This is the story of our new coop. Our grown kids call it the chicken palace. My coworkers say I can rent it out for $800 a month on AirBnB, and my stepmom wants to stay there when she comes to visit.
My husband looked at a few plans, listened to what I wanted, and worked from a design in his head, so I have no plans to upload for you. Hopefully the pictures will tell the story. He is a freak about leveling and "squaring up". If I held the measuring tape/post level/straight level once, I held them a thousand times. But the result is an awesome coop that should last a long time.
We decided on a place between 2 trees, close to the fence on the north side of our property. DH dug a trench in our hard Texas clay-filled soil that was 6' x 16'. He griped a lot during this phase.
The 4x4 posts went in, perfectly square finally.
Concrete poured in 2' deep footings. No predators digging in here...
Sides of coop and run going up.
Support beams for floor of coop. Coop is 6'x8', with run space underneath. Rest of the run is also 6'x8'.
Roof supports are up.
I was painting like crazy trying to keep up. In retrospect, I would have painted the boards first and then touched up when finished, but we started the coop mid-October and were racing to finish before the first big winter storm. Oh, and this pic shows the corrugated metal roofing up.
The short side of the coop and run face east and west - long sides face north/south.
Plywood floor and first wall.
Coop walls up and painted. First clean out door in place - opens side to side.
2nd clean out door up, which drops down. Notice the trim is not painted. He didn't want to wait on me.
$20 worth of vinyl flooring stapled on the floor. Good thing I don't lay vinyl floors as a career. Also shows the door opening for the nesting boxes, with our lawn tractor perfectly placed in the opening.
All coop doors now in place. The 2 doors on the short side (which faces west) are a drop down door for the nest boxes on the right and a door on the left to access what will eventually be a small storage space for supplies. That improvement will have to wait until spring.
Fancy nesting boxes built and installed.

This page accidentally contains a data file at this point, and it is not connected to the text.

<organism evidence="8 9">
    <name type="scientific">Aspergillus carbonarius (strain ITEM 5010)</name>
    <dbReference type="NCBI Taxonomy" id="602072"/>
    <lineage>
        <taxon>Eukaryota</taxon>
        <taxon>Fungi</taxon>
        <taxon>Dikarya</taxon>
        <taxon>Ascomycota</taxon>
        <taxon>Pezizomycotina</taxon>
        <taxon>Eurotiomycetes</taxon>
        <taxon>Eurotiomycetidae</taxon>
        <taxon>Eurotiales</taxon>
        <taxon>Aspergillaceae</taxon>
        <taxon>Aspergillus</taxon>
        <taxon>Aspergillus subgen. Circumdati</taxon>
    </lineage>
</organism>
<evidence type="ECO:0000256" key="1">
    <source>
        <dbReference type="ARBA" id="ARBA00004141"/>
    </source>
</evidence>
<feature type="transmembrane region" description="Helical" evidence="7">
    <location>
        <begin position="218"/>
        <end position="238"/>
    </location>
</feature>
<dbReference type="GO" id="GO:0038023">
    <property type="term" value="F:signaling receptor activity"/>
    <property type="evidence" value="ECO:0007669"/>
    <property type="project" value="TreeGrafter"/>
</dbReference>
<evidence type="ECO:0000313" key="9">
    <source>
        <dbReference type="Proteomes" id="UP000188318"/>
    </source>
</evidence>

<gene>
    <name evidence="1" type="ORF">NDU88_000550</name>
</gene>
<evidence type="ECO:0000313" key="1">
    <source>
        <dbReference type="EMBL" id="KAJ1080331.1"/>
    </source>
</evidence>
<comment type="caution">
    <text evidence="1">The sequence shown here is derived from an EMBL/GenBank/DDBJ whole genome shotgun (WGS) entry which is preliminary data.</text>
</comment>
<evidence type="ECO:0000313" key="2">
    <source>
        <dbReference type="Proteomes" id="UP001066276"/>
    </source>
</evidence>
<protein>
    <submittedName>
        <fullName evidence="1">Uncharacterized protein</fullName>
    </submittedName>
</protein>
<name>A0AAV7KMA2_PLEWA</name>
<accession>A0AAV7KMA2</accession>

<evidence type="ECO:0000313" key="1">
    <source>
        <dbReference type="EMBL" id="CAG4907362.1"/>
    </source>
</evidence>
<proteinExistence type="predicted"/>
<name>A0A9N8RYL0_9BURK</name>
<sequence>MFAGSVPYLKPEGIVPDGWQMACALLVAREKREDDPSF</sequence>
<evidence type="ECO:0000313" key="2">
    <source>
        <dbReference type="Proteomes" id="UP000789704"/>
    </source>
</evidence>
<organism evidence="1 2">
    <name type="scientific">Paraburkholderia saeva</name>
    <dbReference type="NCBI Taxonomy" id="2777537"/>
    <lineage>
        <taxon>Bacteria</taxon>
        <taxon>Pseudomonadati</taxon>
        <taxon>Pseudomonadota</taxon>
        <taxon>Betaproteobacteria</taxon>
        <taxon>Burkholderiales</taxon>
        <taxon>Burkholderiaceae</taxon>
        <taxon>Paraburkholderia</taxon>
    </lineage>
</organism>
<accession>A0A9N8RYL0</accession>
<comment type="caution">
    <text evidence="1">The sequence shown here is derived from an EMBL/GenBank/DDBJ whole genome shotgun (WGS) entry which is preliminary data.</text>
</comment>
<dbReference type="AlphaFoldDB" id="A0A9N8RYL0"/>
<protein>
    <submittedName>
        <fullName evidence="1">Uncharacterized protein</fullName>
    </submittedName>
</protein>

Our Pullet-Shut automatic pop door. I love this thing! We bought the whole shebang, the solar charger and the light sensor, and I don't regret a single $$$$$. It's awesome.
Hardware cloth being installed.
The finished (for now) product. We put in a small (cheap) sliding window on the south side, where our prevailing winds come from. There is also a hardware-cloth-covered open space under the eaves that run the length of the coop on the same side. We plan to put another sliding window on the north side in the spring this year that will allow some increased ventilation in the summer. We bought an inexpensive wooden screen door and covered it in hardware cloth.
I can stand up in the main run!
The ramp for entrance to the coop.
The girls seem to like their coop. We have two different roosting bars that run the width of the coop, at different heights. I'm really glad we put some thought into where the coop should go before we built it. We moved our girls into their new home a week before Christmas, and right after Christmas we had a huge blizzard with 50 mph winds. The girls were just fine in their snug little home. The fence on the north side of the coop blocked the wind perfectly and the tree on the west side of the coop will provide shade in our hot Texas summer afternoons,
We also plan to add another door on the north side of the coop this spring. I would also like to add some poop trays below the roosts. Now that we have a bigger coop, we are looking forward to adding a few more chickens to our flock!